Courts have held that a good notice must fairly disclose the purpose for which the meeting is called, be open, be free from craftiness, and be in a language understood by common people. Consequently, if a resolution is passed without the notice fairly disclosing it, it will be void. Courts have also held that if a notice does not specify a particular business to be transacted there at, the meeting cannot deal with that matter. The notice of a general meeting must fairly and intelligently convey the purposes for which the meeting is called; it should not be misleading or equivocal.
Section 102 of the Act discusses the statement to be annexed to the notice. This clause corresponds to Section 173 of the erstwhile Companies Act of 1956 and seeks to provide that a statement setting out all the material facts concerning each item of special business to be transacted at a general meeting, shall be annexed to the notice calling such a meeting. Unlike Section 101 which has been held to be a directory provision, Section 102 of the Act is a mandatory section and its stipulations are to be followed strictly.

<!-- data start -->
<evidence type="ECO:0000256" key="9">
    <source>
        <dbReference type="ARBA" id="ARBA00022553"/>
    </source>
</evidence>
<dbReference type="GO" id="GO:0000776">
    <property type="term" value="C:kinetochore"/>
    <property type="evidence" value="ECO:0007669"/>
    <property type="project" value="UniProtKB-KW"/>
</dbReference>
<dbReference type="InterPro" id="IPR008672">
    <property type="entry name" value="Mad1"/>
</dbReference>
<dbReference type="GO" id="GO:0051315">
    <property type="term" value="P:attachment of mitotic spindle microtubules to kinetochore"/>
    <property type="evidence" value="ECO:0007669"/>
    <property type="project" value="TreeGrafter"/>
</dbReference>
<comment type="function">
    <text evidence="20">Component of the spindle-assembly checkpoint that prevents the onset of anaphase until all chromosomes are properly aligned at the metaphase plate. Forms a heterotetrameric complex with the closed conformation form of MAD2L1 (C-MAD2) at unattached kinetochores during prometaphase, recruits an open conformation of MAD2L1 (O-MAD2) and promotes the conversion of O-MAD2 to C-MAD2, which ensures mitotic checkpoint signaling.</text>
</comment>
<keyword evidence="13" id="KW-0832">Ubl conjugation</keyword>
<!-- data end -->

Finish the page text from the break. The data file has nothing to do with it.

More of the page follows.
The section requires that shareholders should be informed truly of the nature of the business that will be transacted in the meeting. What is required by the section is a full and frank disclosure without reservation or suppression. Statements which do not provide sufficient disclosure of the important facts material to a proposed resolution will not conform to the provisions of law and are contrary to proper corporate governance norms. In view of the positions taken by the courts on this matter, Mistry can call for an invalidation of the motion through which he was dismissed.